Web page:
The Witch of Painted Sorrows
Belle Époque Paris. Sandrine takes refuge with her grandmother, last of a line of courtesans stretching back to the 16th century. Fleeing her husband and grieving her father’s untimely death, Sandrine is terrified and bereft. Grandmère doesn’t want Sandrine anywhere near the ancestral home, Maison de la Lune; yet the house, or something residing in it, calls to Sandrine. She begins to feel and act unlike herself. When she meets the handsome young architect Grandmère has hired to catalog the house’s collections for transformation into a museum, and then enrolls herself as a painter at the École des Beaux-Arts, Sandrine’s life simultaneously takes off and unravels, leaving her in both ecstasy and terrible danger.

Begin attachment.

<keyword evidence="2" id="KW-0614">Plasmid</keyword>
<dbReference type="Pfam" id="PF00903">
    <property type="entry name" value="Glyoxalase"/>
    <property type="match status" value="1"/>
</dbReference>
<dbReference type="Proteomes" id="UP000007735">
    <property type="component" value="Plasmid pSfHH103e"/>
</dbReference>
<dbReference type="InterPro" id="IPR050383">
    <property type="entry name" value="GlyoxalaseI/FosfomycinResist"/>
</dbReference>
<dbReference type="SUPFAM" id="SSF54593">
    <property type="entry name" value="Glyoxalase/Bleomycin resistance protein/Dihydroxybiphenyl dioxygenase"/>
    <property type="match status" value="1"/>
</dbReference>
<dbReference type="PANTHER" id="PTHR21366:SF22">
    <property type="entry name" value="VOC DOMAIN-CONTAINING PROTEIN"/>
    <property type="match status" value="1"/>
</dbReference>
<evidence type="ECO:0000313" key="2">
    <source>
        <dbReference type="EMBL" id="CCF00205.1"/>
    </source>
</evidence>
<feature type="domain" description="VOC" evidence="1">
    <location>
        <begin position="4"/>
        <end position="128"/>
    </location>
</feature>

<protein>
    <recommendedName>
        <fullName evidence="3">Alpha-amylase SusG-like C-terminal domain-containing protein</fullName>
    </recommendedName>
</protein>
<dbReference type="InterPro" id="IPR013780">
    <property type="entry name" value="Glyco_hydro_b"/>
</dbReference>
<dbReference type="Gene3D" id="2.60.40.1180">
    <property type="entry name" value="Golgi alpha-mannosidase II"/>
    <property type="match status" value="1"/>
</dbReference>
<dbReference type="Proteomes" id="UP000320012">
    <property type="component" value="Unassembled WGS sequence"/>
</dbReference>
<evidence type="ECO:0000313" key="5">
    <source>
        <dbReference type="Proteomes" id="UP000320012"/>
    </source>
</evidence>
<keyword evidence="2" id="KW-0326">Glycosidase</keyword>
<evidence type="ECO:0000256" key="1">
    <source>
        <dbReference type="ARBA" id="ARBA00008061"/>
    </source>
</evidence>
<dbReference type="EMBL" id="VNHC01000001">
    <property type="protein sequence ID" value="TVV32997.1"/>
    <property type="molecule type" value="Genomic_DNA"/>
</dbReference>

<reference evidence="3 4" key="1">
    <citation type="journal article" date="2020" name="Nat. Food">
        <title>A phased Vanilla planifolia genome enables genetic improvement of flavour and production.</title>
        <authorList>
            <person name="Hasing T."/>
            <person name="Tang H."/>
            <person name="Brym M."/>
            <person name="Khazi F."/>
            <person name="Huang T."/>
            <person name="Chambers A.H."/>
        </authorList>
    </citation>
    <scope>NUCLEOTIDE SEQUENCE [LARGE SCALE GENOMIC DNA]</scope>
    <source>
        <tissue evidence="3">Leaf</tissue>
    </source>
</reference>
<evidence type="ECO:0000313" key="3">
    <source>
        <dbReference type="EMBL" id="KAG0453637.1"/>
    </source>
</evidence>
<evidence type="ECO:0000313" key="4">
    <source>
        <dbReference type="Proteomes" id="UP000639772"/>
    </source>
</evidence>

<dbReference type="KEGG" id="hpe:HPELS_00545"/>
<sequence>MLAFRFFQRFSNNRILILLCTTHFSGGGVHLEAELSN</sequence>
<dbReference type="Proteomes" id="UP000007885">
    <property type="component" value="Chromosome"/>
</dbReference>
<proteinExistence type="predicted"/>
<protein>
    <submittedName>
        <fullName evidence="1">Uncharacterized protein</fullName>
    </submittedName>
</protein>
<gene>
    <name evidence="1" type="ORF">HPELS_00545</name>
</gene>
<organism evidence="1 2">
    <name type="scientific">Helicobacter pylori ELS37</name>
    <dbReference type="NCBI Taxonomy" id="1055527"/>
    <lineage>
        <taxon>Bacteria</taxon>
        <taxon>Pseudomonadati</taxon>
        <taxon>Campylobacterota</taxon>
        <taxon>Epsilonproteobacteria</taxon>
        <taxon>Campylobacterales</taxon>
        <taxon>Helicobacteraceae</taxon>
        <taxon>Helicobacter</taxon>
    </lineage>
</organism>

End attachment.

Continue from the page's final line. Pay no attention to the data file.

This is a Gothic ghost story and romance, with foreboding galore, and more than its fair share of eroticism. As befits the genre, the prose is competently florid rather than elegant, and the atmosphere is slathered on with a trowel – one should not look for subtlety here; it would be out of place. When it comes to descriptions of painting, Rose lacks the ability of, say, a Susan Vreeland, but Rose’s descriptions of Paris, and especially the Maison de la Lune, are immersive and captivating. The occult element is interesting in its multiculturalism: from Jewish Kabbalists to members of an alchemical secret society, Rose covers all the bases here. The pace is slow and, by the end, the reader is left feeling that the novel was perhaps too long by a fifth, but this does allow the tension to build unhurriedly to a suitably satisfying conclusion. It appears this is to be the first in a series, and it will be interesting to see how Rose explores the lives of other Verlaine women, from Sandrine all the way back to her 16th-century ancestor, La Lune.